I think that the use of "may" in this sentence is a little strange, I would have used "could", it seems more good, but I'm not a native English speaker, just the translation between English and Swedish seems (to me) slightly different


    https://www.duolingo.com/profile/devalanteriel

    "could" is indeed accepted when translating into English. But if we put that as the default, it'll be used automatically for the reverse translation option, in which case it'd be better as skulle kunna.


    https://www.duolingo.com/profile/SheilaMorris

    Nothing strange about it to a native English speaker. "May", "might", or "could" work fine in this sentence....although "may" wouldn't be my first choice here.


    https://www.duolingo.com/profile/Chrisbilljohn

    Hints only give får; kan is missing.


    https://www.duolingo.com/profile/devalanteriel

    Hints are set coursewide, so they don't necessarily apply to each individual sentence.


    https://www.duolingo.com/profile/CTfalcoUSA

    Could this also mean a military strike?


    https://www.duolingo.com/profile/devalanteriel

    No, that's a räd, cognate with "raid". For instance, an airstrike is a flygräd. That's also a good example of the importance of long and short vowels in Swedish - if you use a short one instead, you get flygrädd, which means scared of flying.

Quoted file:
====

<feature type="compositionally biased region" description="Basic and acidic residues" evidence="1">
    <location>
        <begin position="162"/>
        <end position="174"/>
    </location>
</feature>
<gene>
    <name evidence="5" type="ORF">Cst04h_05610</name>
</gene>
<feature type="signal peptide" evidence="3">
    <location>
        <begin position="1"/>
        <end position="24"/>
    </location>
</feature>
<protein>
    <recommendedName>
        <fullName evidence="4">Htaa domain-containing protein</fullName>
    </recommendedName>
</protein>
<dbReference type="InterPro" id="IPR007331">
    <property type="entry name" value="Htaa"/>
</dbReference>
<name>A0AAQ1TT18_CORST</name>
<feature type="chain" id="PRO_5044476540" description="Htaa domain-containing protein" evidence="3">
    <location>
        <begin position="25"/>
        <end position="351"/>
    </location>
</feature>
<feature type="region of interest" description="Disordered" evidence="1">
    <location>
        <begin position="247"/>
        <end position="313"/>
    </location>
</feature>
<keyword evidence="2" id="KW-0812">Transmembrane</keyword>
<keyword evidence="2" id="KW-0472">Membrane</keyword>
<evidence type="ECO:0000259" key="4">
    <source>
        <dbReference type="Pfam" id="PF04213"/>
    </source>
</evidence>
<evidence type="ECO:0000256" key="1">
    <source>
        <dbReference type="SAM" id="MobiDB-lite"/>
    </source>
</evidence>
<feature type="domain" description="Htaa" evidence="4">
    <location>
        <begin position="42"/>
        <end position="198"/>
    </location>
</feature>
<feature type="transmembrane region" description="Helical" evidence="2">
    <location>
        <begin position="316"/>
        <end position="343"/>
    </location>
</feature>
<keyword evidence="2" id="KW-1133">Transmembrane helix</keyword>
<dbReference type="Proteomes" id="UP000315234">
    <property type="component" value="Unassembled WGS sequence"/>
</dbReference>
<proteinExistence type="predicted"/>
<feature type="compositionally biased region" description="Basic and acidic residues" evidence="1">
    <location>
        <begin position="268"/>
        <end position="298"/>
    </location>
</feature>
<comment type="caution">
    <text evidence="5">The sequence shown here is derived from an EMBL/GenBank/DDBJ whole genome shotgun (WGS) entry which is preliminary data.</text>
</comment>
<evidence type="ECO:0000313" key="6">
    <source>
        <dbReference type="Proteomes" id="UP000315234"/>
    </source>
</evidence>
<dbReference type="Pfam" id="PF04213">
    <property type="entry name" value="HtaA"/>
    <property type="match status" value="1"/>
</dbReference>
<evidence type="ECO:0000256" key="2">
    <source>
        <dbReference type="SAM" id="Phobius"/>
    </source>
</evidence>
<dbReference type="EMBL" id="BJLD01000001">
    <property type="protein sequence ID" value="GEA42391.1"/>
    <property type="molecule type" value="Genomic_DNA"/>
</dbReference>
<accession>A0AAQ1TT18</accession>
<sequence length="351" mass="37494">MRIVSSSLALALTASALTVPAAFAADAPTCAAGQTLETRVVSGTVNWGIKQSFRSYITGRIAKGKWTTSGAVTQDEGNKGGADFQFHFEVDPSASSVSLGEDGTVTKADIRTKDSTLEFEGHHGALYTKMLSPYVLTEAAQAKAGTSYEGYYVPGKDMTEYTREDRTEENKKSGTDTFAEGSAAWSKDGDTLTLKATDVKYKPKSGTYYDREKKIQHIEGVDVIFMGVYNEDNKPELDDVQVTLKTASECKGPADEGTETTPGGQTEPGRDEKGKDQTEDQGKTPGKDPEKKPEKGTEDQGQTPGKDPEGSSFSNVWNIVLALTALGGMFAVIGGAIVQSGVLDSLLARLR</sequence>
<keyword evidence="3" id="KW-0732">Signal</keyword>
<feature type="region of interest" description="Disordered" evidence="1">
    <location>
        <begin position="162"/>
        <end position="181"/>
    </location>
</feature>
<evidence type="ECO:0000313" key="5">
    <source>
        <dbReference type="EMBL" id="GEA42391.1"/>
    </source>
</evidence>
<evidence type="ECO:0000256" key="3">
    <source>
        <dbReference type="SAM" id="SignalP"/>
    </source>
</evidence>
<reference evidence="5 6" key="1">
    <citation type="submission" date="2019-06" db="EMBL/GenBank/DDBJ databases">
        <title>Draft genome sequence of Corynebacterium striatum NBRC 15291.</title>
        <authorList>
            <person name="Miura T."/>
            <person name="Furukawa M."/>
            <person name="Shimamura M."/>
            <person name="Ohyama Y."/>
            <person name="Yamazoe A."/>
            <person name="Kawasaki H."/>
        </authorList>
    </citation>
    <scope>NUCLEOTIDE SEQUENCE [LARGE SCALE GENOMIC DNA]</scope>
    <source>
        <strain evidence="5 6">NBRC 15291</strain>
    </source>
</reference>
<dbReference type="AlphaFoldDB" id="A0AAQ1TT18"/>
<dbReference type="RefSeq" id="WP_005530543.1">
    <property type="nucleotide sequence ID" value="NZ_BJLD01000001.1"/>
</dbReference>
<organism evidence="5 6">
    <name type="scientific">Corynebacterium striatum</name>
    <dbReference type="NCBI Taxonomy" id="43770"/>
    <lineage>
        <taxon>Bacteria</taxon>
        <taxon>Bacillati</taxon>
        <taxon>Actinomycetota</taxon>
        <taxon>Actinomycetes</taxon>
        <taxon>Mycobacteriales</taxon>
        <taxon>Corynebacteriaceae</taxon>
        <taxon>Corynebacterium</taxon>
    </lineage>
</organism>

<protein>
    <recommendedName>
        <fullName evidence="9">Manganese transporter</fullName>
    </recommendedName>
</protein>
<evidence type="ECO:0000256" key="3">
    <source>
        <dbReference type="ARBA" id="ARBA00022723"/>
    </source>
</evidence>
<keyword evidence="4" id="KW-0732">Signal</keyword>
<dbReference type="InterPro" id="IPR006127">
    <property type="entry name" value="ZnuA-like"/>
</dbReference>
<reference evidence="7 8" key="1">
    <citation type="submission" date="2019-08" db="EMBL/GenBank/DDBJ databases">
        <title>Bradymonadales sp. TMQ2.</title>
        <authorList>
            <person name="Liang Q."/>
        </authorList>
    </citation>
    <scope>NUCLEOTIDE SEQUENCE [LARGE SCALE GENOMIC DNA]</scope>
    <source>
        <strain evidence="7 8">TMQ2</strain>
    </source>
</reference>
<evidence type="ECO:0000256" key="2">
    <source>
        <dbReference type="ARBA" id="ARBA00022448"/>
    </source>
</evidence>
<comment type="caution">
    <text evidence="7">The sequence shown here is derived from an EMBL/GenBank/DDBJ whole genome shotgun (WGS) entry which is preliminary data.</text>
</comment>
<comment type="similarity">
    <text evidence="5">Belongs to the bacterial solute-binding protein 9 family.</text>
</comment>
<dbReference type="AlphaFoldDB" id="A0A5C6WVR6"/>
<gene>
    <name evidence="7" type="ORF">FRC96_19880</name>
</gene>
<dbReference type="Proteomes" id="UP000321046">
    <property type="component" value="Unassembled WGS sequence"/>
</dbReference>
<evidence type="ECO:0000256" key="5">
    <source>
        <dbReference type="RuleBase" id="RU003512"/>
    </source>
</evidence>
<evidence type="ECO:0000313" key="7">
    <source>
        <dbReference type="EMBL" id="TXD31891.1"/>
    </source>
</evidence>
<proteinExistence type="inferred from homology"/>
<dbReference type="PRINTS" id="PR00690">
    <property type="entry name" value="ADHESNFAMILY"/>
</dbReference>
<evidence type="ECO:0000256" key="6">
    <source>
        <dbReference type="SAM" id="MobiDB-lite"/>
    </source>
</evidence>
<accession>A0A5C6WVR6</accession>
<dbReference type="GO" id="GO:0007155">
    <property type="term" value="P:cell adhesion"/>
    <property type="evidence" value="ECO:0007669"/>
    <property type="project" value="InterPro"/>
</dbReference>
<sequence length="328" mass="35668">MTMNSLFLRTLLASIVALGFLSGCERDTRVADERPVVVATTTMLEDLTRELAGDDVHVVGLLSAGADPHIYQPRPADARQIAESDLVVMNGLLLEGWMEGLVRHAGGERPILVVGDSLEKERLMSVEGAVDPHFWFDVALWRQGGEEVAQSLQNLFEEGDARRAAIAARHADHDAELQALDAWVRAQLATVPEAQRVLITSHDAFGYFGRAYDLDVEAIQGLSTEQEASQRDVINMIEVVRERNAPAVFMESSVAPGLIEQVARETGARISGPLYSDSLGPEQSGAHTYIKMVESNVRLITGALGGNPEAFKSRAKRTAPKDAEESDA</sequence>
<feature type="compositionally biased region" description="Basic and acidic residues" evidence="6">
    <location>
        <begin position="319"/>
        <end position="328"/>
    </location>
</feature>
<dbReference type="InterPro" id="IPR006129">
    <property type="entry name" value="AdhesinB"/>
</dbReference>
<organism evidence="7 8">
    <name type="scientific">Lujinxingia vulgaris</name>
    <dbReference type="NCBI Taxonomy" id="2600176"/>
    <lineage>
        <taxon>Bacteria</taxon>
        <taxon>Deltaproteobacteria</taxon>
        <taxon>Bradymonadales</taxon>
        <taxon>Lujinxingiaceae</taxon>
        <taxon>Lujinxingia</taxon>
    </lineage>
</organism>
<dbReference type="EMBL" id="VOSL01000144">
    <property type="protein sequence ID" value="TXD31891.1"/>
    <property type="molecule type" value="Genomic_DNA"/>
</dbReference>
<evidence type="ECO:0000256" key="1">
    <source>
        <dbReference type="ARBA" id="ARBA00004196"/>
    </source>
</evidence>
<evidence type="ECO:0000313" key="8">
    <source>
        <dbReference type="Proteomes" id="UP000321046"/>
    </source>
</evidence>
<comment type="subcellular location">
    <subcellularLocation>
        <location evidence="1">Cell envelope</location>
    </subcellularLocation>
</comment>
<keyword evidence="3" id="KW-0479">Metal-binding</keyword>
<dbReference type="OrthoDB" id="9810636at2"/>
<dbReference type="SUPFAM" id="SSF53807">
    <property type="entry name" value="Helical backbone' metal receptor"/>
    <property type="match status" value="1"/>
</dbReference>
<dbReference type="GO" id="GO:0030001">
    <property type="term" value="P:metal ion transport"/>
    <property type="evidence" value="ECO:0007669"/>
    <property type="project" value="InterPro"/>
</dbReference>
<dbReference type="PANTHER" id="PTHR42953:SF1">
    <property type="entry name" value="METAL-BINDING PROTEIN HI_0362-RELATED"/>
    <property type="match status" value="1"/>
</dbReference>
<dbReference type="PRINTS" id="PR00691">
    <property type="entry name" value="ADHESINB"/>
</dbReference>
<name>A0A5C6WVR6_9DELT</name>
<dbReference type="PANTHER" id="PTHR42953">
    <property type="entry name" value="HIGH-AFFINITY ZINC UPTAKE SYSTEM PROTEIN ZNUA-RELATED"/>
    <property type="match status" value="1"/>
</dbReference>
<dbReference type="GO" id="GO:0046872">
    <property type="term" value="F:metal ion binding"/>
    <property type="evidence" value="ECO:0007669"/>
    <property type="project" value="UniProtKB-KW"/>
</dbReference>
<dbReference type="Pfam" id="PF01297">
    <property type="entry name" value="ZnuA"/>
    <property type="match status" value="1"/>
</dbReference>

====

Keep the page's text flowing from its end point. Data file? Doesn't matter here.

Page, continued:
https://www.duolingo.com/profile/MagpieMaggie

    Why is it strejken since strejk is an ett word?


    https://www.duolingo.com/profile/devalanteriel

    It's actually an en-word. :)


    https://www.duolingo.com/profile/MagpieMaggie

    Oh thanks! I think I wrote ett strejk in another question & it was correct that's why I understood it is an ett word. Thanks for the clarification. I will comment on that other phrase when I encounter it while revising.


    https://www.duolingo.com/profile/JamesMorga430495

    English language would never use "may" in this sentence. In school language arts we were always told that "may" only had the sense of "Am I allowed to?" no sense of can in the work at all. As a matter in school if the teacher was asked by a student, "Can go to the bathroom?" The teacher would look at us and say, "I don't know, can you?" We would have to say, "May go to the bathroom?" So your use of may in this translation for Swedish "kan," is 100% not as used in English period. You have chosen this translation to simply make fools of the people on Duolingo trying to actually learn a language.


    https://www.duolingo.com/profile/devalanteriel

    "may" has several meanings. One is related to permission - another expresses possibility. You may want to look it up in a dictionary, since it may be explained better there. I suggest e.g. https://dictionary.cambridge.org/dictionary/english/may

    As for the exact phrase "the strike may force", I found matches in highly regarded publications such as The Guardian and the New York Times. That may or may not be proof, but it's certainly good indication at the very least.

    Further, the course has been constructed entirely by volunteers, working for free to help teach their language. The way you phrase your post is frankly insulting.